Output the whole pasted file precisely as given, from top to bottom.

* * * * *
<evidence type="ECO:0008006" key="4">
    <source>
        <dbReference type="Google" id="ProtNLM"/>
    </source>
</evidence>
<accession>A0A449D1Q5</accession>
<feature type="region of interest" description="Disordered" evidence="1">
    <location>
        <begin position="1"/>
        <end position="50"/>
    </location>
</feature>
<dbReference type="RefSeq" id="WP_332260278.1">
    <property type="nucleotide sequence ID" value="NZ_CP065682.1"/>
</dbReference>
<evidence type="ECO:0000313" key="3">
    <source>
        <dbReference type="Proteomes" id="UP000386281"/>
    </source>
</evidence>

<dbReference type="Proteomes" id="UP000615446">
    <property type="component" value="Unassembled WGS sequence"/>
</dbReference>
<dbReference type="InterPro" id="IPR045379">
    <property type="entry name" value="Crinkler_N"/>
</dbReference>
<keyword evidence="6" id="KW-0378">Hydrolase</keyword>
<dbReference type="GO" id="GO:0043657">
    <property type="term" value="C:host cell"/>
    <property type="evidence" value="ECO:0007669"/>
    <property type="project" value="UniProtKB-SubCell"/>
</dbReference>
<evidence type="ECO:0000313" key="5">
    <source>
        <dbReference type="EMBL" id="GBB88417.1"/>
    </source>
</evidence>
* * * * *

<evidence type="ECO:0008006" key="4">
    <source>
        <dbReference type="Google" id="ProtNLM"/>
    </source>
</evidence>
<accession>A0A449D1Q5</accession>
<feature type="region of interest" description="Disordered" evidence="1">
    <location>
        <begin position="1"/>
        <end position="50"/>
    </location>
</feature>
<dbReference type="RefSeq" id="WP_332260278.1">
    <property type="nucleotide sequence ID" value="NZ_CP065682.1"/>
</dbReference>
<evidence type="ECO:0000313" key="3">
    <source>
        <dbReference type="Proteomes" id="UP000386281"/>
    </source>
</evidence>

<dbReference type="Proteomes" id="UP000615446">
    <property type="component" value="Unassembled WGS sequence"/>
</dbReference>
<dbReference type="InterPro" id="IPR045379">
    <property type="entry name" value="Crinkler_N"/>
</dbReference>
<keyword evidence="6" id="KW-0378">Hydrolase</keyword>
<dbReference type="GO" id="GO:0043657">
    <property type="term" value="C:host cell"/>
    <property type="evidence" value="ECO:0007669"/>
    <property type="project" value="UniProtKB-SubCell"/>
</dbReference>
<evidence type="ECO:0000313" key="5">
    <source>
        <dbReference type="EMBL" id="GBB88417.1"/>
    </source>
</evidence>